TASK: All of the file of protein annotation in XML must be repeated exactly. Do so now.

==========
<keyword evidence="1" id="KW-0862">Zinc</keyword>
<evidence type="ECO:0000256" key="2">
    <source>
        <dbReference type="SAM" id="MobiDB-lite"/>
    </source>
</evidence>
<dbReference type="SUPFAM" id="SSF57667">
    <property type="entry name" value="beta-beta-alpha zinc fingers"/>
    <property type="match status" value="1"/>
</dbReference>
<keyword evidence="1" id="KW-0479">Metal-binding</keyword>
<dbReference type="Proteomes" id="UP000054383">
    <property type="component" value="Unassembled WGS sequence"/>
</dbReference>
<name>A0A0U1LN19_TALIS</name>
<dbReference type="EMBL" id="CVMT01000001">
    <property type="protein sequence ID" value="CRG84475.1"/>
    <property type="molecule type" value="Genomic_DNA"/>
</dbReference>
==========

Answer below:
<keyword evidence="1" id="KW-0862">Zinc</keyword>
<evidence type="ECO:0000256" key="2">
    <source>
        <dbReference type="SAM" id="MobiDB-lite"/>
    </source>
</evidence>
<dbReference type="SUPFAM" id="SSF57667">
    <property type="entry name" value="beta-beta-alpha zinc fingers"/>
    <property type="match status" value="1"/>
</dbReference>
<keyword evidence="1" id="KW-0479">Metal-binding</keyword>
<dbReference type="Proteomes" id="UP000054383">
    <property type="component" value="Unassembled WGS sequence"/>
</dbReference>
<name>A0A0U1LN19_TALIS</name>
<dbReference type="EMBL" id="CVMT01000001">
    <property type="protein sequence ID" value="CRG84475.1"/>
    <property type="molecule type" value="Genomic_DNA"/>
</dbReference>